State of Mobile Gaming

Ninety-five percent.

For me, that is the percentage of current mobile “games” which are complete garbage. What would be a fantastic start to resolving this situation would be to move all “games” with in-app purchases from “Free” over to “Paid”.

So, who exactly is to blame for the state of mobile gaming then?

Unfortunately, the majority of the blame lands squarely on the users. I’ve lost track how many times I’ve heard people unwilling to even pay so much as $2.99 for an app. Realistically you cannot make a premium mobile game and survive on that kind of money. Think about it. How do you pay staff on a game that people pay for once and so little? The days of the $0.99 cents Angry Birds (which itself has become full of microtransactions) are long over.

“Wait a minute! It sounds like your advocating for current practices! I’m confused?”

No. The current, insidious, predatory practices of nickel and diming the public are going to doom the entire genre unless pulled way back. Yes, yes, that’s a lot of hyperbole but I think people are already starting to get sick of it. The trend is to make the waiting for things to happen so positively irritating that you will decide to fork over some cash. For a quality, feature rich game, I have no problem paying in excess of $15 as a start.

EA’s take on the beloved classic Dungeon Keeper is a shining example of what is wrong with the industry. Now, it should be no surprise that EA is among the worst of these but this, with this franchise, was just so terribly disappointing.

Then, let’s not forget the Warner Brothers title for the “children”, Harry Potter, which strangles your character for a long time unless you pay to speed up his/her rescue… I am not making that up.

I want to echo one of the points from Feature Creep in that many of these are not even real games. They are excuses to make you keep paying or wait. In the game “Boom Beach” a simple upgrade to a character takes 2 1/2 days.

Loot Boxes

This is gambling. Period. Even if the items are not paid to win items it is still a form of gambling and parts of the world are starting to take notice. 

It is difficult to say how this will turn out or how the industry will find a new way to claw money out of us but I think it’s a positive step. Making “AAA” games is not cheap but this exploitation is not the answer.

Subscriptions

If done properly this could actually work. Any game which has a backend to support or wants to continue to put in new features simply cannot work on a single payment. Nor do we want them to resort to loot boxes and other microtransactions. 

Perhaps a “complete” subscription would be the answer. Thus unlocking all features, all characters with no further money required. The drawbacks are of course there’s only so many subscriptions which people are willing to pay for so if subscriptions become the norm the number of games people play will greatly diminish.

Summary

In the end, I do not think there is any easy answers to the problem. I can say without a shadow of a doubt the current trend is poisonous.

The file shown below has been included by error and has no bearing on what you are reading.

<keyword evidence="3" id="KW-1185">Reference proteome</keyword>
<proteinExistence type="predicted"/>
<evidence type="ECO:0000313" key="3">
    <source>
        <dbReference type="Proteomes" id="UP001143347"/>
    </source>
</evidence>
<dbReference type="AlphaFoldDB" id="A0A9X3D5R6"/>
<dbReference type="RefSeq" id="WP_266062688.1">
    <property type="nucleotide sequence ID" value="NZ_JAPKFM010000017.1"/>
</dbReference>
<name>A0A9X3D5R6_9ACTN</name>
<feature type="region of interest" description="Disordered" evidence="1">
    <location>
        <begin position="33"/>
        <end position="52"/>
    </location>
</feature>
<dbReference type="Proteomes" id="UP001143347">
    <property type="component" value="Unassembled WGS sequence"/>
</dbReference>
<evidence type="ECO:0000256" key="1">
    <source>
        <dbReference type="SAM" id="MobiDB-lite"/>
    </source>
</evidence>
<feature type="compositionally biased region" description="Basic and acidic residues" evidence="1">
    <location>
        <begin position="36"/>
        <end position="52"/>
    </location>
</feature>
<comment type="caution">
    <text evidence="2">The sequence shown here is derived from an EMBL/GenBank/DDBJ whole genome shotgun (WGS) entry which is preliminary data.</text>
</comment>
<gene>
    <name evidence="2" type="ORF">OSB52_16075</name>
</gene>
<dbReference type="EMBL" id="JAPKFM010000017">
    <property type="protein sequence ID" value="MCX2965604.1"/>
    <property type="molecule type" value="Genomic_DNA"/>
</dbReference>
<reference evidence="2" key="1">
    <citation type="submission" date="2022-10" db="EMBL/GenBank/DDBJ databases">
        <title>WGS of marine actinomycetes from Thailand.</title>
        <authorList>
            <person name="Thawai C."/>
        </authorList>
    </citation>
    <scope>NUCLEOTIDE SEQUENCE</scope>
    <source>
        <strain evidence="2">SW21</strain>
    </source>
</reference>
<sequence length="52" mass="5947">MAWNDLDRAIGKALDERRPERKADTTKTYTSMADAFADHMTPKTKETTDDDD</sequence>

The Switch

Because I believe in being on time and topical I’ve decided to now post a mini, rambling review of the Nintendo Switch. I held off on this new console because when “The Legend of Zelda: Breath of the Wild” came out it also available for the Nintendo Wii-U, which I already owned.

However, after a promotion at work, I decided that was an excuse enough to finally dive in and I’m very glad that I did. I love the versatility of the console. The number of ways that you can use it that suit your needs.

Super Mario Oddessy
Super Mario Oddessy

I primarily bought the Switch as a portable console. Originally I had been looking at getting the “New” Nintendo 2DXL as an upgrade on my older 3DS (I never really used the 3D features) but the cost was $199 (Canadian). However, everything I read and looking at the very few new games coming out did not make it seem like a great investment. The Switch in Canada was $399 and seemed like a much better deal, to me.

The specifications for the Switch are adequate for what it can do but like the Wii-U mind-boggling in that they didn’t bump them up at least a little more.

  • NVIDIA Custom Tegra processor
  • 32 GB of internal storage
  • Expand storage space using microSDHC or microSDXC cards up to 2TB
  • Approximately 2.5 – 6.5 hours battery life

One of the few negative points that struck a lot of people right away was, 32GB of internal memory? In this day and age? Yes, I know you can expand it but even so, 32GB is an insultingly low amount of memory to include with the base console at the price of $399. Thankfully the microSD cards are not very expensive and I recommend getting a 256GB card.

Ittle Dew 2+
Ittle Dew 2+

One thing I recommend is checking out some of the possibly lesser known titles on the Switch. Ittle Dew+ is one of them and if you were a fan of the original Zelda style of gameplay you are in for a treat here. It has a cute look to it but, given my lack of gaming ability, I have found it to be rather challenging at points.

I recommend checking this channel on YouTube as he often has great reviews of Nintendo Switch games.

Hopefully, they put out a second Zelda game (as I believe there have been usually 2 per console, or so) and I can experience it on this console. Given the limited power (it’s not much more powerful than the Wii-U) I do not see as long of a life for it as with the Xbox One or PS4 unfortunately.

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